Trump Expands What Obama Started—Banning Russian Rifle Imports
In the world of 7.62-millimeter rifles, Russian-made AKs and Veprs in particular—a group of AK-style variants produced by gunmaker Molot—are highly prized for their quality, durability and killer cool. Veprs became even more coveted in 2014, when the Obama administration imposed sanctions on competitor Kalashnikov Concern following the Russian invasion and... Read more
Nadie quería el fusil súper corto M-16K
La empresa La France Specialties, propiedad de Tim La France, desarrolló el M-16K a principios de los años ochenta. Esta carabina tenía un cañón de 21 centímetros de largo y una longitud total de 60 centímetros con la culata retraída. La France diseñó el sumamente compacto M16K “para situaciones... Read more
Some Guy Named Andrews Invented a Very Odd Submachine Gun
The Andrews Machine Carbine is something of a mystery. Little information is available on the World War II-vintage submachine gun, although some relatively good black and white photographs do exist. The boxy weapon was developed in 1942 and ’43 by an Australian designer with the last name Andrews —... Read more
The U.S. Army Wants a More Powerful Rifle
On May 30, 2017, the U.S. Army officially asked industry for information on a new 7.62-by-51-millimeter rifle. The request signals the Army’s intention to begin moving away from the 5.56-by-45-millimeter M-16 and M-4 that have been the ground-combat branch’s main firearms for generations. The Army’s RFI comes hot on... Read more
The DOE Colt Was for Nuke-Plant Guards
Often described as the “DOE Colt,” after a 1980s U.S. Department of Energy contract for submachine guns, the R0633 is a nine-by-19-millimeter submachine gun based on the M-16. Colt employees referred to the R0633 as a “briefcase gun.” The DOE Colt is select-fire, with a three-position selector switch. It’s... Read more
Nobody Wanted the Super-Short M-16K
Tim La France’s company La France Specialties developed the M-16K in the early 1980s. This carbine had a 21-centimeter-long barrel and an overall length of 60 centimeters with its stock collapsed. La France meant the extremely compact M16K “for situations where a full-power rifle is desirable, but a smaller... Read more
This Snag-Proof Pistol Never Caught On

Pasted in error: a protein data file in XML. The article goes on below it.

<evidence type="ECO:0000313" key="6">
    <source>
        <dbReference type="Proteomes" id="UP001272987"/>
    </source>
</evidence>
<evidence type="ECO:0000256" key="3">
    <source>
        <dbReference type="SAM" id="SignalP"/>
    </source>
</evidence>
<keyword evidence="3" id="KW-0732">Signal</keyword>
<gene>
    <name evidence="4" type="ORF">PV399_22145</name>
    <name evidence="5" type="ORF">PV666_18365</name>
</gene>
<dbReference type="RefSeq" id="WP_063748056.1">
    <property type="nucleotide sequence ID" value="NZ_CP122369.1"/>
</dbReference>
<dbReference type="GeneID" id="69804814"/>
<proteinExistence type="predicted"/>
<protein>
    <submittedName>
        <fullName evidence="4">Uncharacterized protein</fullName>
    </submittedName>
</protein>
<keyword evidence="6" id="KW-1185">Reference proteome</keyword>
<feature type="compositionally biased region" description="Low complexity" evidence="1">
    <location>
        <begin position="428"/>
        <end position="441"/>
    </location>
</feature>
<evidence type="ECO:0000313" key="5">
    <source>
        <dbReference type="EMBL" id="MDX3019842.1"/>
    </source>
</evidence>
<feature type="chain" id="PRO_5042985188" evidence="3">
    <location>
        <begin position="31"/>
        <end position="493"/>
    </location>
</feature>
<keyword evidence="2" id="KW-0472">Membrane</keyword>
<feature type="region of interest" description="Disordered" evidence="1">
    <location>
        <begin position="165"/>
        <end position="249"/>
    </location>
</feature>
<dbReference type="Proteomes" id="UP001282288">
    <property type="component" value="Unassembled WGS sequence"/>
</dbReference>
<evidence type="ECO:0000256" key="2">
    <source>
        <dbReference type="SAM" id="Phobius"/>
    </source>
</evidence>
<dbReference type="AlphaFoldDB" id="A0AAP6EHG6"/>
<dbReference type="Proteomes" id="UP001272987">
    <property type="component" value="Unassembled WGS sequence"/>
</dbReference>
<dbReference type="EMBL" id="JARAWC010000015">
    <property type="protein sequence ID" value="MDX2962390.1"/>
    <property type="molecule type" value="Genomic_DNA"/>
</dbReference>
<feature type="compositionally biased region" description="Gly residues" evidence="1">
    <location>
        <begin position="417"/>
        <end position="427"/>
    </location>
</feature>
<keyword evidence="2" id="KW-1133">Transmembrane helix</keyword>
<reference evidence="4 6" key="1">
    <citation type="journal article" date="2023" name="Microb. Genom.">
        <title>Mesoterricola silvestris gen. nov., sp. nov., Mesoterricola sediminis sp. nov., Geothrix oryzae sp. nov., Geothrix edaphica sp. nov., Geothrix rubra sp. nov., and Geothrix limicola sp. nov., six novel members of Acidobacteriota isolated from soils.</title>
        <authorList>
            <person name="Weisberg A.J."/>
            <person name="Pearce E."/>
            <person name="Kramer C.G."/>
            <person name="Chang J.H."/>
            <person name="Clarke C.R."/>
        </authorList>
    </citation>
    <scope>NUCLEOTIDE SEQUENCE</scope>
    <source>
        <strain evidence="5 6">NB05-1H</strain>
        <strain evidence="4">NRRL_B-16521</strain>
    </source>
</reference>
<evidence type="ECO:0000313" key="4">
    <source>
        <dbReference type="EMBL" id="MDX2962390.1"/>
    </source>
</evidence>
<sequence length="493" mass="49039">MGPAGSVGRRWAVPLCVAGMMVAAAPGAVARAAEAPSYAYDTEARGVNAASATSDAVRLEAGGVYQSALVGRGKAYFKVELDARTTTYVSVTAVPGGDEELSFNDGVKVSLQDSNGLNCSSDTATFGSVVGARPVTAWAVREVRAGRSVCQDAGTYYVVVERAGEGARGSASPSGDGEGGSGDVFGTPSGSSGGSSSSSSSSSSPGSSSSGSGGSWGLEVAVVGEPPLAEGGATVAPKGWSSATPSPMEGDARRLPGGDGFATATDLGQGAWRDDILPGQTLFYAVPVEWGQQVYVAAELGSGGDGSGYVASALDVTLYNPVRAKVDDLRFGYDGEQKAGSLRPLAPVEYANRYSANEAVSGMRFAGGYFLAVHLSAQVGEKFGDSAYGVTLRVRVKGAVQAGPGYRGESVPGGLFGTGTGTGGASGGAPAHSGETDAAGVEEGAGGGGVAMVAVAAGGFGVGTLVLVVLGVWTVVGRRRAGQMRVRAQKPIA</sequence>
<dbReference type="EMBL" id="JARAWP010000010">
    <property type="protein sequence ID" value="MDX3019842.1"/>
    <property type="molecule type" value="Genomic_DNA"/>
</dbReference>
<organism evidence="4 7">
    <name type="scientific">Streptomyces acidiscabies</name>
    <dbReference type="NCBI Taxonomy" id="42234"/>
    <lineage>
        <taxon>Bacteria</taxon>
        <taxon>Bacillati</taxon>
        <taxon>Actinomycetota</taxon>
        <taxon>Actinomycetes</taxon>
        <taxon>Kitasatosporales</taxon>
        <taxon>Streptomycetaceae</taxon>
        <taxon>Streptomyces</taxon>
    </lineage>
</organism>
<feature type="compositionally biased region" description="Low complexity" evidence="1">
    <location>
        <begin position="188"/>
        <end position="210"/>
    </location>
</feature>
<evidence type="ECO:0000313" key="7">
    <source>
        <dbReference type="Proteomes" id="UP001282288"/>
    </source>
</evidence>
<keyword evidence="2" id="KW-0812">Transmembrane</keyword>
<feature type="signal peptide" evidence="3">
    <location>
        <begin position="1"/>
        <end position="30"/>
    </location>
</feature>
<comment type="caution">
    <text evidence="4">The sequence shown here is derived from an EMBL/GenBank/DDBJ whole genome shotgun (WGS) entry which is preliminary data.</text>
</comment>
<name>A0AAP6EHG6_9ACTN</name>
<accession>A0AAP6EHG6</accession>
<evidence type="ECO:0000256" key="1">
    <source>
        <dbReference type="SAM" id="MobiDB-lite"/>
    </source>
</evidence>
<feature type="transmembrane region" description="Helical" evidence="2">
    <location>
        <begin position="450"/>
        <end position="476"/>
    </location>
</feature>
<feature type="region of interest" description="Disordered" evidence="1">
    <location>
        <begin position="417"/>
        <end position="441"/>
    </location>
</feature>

In September 1918, inventor John Morrison of Spokane, Washington patented a simple adaptation for sidearms that ostensibly made them snag-proof. The modification also elongated a weapon’s sight radius. Morrison’s patent claimed to “provide a pistol embodying a simple and inexpensive appartenance designed and adapted to provide a considerable distance between the... Read more
The HK33 Rifle Never Really Caught On
In 1968 Heckler & Koch launched the HK33 rifle, chambered in 5.56-by-45 millimeter, to compete with Colt’s AR-15/M16. The HK33, and later HK53, used the same roller-delayed blowback action the company developed for the 7.62-by-51-millimeter G3 in the mid-1950s. The HK33 won only a few major contracts. For its... Read more
Clyde Farrell Made a Rocket Machine Gun
Thirty years before Robert Mainhardt and Art Biehl debuted their GyroJet rocket-powered pistol and rifle, another inventor gained some notoriety for his own, ahem, rocket gun system. Yes, you read that right. In July 1934 Modern Mechanix magazine hailed a new machine gun “hardly heavier than an air rifle” that was... Read more
AAI’s Rifle-and-Grenade-Launcher Combo Went Nowhere
The U.S. Army’s Objective Individual Combat Weapon program launched in December 1993. The goal was to develop a new, ergonomic infantry weapon combining a rifle and grenade launcher and possessing superior hit probability at intermediate and long ranges — 500 and 1,000 meters, respectively. The OICW had to be better than... Read more
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